“Such structures of accountability,” Cardinal Cupich said, “must also be just and sure, producing sanctions to protect the vulnerable when the accused is guilty and declarations of innocence when the accused is blameless.”

“What remains to be enacted are clear procedures in cases which for ‘grave reasons’ could justify the removal from office of a bishop, eparch or religious superior.”

Cardinal Cupich said, “The call of the church to accompany victims demands a mindset that categorically rejects cover-ups or the counsel to distance ourselves from survivors of abuse for legal reasons or out of a fear of scandal which blocks true accompaniment with those who have been victimized.

“It also demands that we erect structures and legal provisions that manifestly enshrine the duty to protect the young and the vulnerable as their first and overarching principle.”

And “perhaps most importantly,” he said, “the call to accompaniment demands that bishops and religious superiors reject a clerical worldview that sees charges of clergy sexual abuse cast against a backdrop of status and immunities for those in the clerical state.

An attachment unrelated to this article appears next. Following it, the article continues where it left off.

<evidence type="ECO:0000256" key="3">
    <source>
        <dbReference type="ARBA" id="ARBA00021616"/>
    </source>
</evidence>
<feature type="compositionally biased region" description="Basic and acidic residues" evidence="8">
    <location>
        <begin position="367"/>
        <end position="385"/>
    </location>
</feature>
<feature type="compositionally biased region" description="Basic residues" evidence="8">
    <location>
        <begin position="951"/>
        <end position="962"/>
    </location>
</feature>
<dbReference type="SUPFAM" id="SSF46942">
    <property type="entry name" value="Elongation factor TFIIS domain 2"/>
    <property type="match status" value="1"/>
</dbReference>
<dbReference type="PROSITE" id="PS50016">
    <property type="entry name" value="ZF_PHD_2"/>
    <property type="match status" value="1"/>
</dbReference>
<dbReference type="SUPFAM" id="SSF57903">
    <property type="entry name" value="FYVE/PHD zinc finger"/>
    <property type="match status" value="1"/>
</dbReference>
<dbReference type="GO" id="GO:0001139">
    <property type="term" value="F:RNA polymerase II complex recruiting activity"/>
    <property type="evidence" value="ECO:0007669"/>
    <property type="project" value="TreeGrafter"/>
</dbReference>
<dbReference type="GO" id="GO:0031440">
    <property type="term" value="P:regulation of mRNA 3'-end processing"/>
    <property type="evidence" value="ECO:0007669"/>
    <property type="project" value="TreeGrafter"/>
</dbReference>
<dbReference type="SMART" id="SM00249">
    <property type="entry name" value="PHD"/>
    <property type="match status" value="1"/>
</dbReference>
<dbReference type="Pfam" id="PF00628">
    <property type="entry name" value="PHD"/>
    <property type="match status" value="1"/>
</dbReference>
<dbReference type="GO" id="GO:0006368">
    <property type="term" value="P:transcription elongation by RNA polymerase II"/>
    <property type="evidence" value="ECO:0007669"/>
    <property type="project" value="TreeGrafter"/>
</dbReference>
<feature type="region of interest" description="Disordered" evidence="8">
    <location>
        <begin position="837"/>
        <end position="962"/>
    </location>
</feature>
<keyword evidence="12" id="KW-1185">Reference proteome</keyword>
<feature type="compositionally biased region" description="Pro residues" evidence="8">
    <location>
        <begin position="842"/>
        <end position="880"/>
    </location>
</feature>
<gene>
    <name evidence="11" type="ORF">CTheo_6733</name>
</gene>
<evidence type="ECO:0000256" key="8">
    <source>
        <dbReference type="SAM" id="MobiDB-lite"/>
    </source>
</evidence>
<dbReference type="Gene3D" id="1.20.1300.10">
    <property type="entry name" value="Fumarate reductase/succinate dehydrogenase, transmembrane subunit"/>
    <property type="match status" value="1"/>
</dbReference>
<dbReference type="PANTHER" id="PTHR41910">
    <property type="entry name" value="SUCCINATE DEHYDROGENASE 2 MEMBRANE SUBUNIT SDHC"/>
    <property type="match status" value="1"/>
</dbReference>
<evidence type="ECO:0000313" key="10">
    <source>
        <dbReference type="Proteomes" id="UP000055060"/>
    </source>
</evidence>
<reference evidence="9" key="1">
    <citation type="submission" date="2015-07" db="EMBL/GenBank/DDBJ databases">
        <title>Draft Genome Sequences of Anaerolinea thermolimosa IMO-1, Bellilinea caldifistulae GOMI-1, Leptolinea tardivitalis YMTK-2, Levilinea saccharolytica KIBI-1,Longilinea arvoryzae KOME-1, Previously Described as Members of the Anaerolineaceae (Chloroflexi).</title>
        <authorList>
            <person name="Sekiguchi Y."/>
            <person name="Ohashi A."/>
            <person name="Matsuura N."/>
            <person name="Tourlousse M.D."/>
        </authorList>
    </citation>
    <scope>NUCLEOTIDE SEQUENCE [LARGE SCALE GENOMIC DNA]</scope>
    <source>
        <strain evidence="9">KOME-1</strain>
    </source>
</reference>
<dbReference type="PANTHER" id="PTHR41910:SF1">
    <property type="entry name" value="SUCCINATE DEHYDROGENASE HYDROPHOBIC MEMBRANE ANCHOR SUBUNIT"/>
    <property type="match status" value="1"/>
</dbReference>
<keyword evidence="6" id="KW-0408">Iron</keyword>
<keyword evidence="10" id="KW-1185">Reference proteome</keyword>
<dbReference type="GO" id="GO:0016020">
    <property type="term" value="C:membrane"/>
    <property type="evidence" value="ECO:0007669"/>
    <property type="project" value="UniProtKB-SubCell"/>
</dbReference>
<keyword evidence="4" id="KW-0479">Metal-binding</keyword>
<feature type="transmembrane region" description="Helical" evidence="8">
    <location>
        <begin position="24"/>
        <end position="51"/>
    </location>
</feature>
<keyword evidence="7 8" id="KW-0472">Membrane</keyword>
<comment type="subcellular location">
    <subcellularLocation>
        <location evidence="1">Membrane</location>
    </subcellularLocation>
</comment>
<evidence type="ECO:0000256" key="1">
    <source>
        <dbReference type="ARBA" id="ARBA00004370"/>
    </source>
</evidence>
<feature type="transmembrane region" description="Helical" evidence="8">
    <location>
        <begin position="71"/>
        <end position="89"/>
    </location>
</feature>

“Authentic Christ-like accompaniment,” the cardinal said, “sees all as equal in the Lord, and structures rooted in accompaniment make all feel and appear equal in the Lord.”

Cardinal Cupich said these four “synodal principles” of listening, lay witness, collegiality and accompaniment are constitutive of the Holy Father’s call “to prepare for and open our hearts to the immensity and the importance of the task we undertake in these days.”

He told the summit participants that the task they face is “to focus these principles upon the design of specific institutional and legal structures for the purpose of creating genuine accountability in cases related to the misconduct of bishops and religious superiors, and their mishandling of cases of child abuse.”

He recalled that Pope Francis has already provided a guide for this in his 2016 Apostolic Letter “Like a Loving Mother,” which “sets forth procedures that address, among other things, bishops who mishandle abuse cases.” But, he said, “what remains to be enacted are clear procedures in cases which for ‘grave reasons’ could justify the removal from office of a bishop, eparch or religious superior,” as defined in that text and in the motu proprio “Sacramentorum sanctitatis tutela.”

Cardinal Cupich offered “a framework that is in keeping with our ecclesiological and canonical traditions” to help the summit consider procedures “to hold bishops involved in misconduct and in mishandling cases of abuse.”